'It is a well-entrenched belief in the downtrodden, the deprived sections, that Modi cares for them. He has come to occupy their mindspace as their messiah.'
'And it is this deprived, dispossessed section that is powering his electoral performance, breaking ancient shibboleths and shackles like religion and caste and region and language,' argues Saisuresh Sivaswamy.
Seldom have we witnessed an election in which a party in power is re-elected in four states.
But that's not the most unusual aspect of Thursday's election results from five states ranging from the west to the north to the northeast.
Among them, it needs no repetition, Uttar Pradesh has taken the lion's share of attention, naturally because the state has reverted to its electoral primacy in the Indian Union.
However, merely because the Bharatiya Janata Party under Narendra Modi has put up a splendid show the hustings here shouldn't blind us to the other significant development which has the potential to overturn the BJP's fortunes, not tomorrow but some time in the future.
That development is in Punjab, where the Aam Aadmi Party has done the unthinkable. No, not breaking out of its Delhi corral, but the fact that it is only the second party -- after the down in the dumps Congress -- to defeat the BJP in more than one state.
No other 'regional' party has beaten the BJP outside its stronghold.
Unlike in Delhi where the AAP broke into a bipolar contest between the BJP and Congress and earned its spurs -- leading many to believe that in case of a multi-cornered contest its chances were toast -- in Punjab AAP managed to do exactly what few believed it could. Enter a multi-polar field and walk away with the lion's share of votes. In Punjab AAP has managed to decimate established parties and new ones alike, signalling its appeal to those yearning for change.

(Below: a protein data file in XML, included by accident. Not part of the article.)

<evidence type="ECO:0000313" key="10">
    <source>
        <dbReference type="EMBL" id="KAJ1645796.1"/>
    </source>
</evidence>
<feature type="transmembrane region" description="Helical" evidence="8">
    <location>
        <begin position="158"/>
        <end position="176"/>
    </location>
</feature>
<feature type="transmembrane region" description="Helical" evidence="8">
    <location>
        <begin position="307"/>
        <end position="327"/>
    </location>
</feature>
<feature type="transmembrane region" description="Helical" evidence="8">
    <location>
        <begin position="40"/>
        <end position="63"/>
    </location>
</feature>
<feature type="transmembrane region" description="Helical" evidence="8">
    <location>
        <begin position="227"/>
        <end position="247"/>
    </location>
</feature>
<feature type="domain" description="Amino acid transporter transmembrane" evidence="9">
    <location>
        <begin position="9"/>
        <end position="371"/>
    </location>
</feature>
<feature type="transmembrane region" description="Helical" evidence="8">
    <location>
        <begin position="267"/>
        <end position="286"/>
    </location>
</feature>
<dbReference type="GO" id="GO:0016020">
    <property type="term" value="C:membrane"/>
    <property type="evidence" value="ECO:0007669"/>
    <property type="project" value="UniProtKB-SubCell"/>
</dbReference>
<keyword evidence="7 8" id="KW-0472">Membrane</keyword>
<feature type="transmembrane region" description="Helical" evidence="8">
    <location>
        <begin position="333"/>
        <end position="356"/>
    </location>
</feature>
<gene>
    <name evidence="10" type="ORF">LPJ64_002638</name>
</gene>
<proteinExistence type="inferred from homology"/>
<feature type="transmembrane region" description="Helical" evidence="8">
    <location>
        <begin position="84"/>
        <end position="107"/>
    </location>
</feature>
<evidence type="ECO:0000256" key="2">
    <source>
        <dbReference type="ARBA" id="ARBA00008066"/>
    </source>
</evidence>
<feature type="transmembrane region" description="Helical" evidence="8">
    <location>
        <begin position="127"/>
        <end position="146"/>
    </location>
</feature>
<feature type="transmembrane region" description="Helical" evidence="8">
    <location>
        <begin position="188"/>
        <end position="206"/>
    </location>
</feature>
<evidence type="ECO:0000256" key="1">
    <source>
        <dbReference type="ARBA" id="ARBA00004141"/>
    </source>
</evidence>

While this by itself shouldn't lead AAP to think of itself as a national party -- even though voices have gone up making this very claim -- the party has shown that like the BJP, it too has focus, dedication, cadres, and the stomach to fight another day.
Again, like the BJP, the AAP is also heavily dependent on one person for its electoral fortunes.
Prime Minister Narendra Modi may have been content to take the backseat in the UP elections this time, but not before releasing a photograph with Chief Minister Yogi Adityanath showing him with his arms around the CM's shoulders, but the UP election is as much a win for him as it was for the saffron-clad monk.
Somewhat like AAP's Kejriwal letting it be known that Bhagwant Singh Mann was his chosen one for Punjab chief ministership.
The Punjab outcome has the potential to make the AAP dream big and wide, and think of serving as the fulcrum of a united Opposition to take on the BJP in 2024.
If it happens, Arvind Kejriwal won't be the first politician to be seduced by the thought of a national footprint, nor will he be the last. After all, what is power but an intoxicant that makes intelligent men and women suspend their intellect...
However, if that dream is taken to its logical conclusion, Kejriwal will realise that the limit to his ambition, dream, whatever, will stop in Uttar Pradesh which has shown on Thursday that breaching the BJP in this state that sends 80 MPs to the Lok Sabha is easier said than done.
Will the UP outcome have been different if the parties fighting the BJP, and among themselves, presented a united front to the saffron party?
Perhaps, but that will mean subverting individual ambition for a larger cause, something politicians are not wired to do.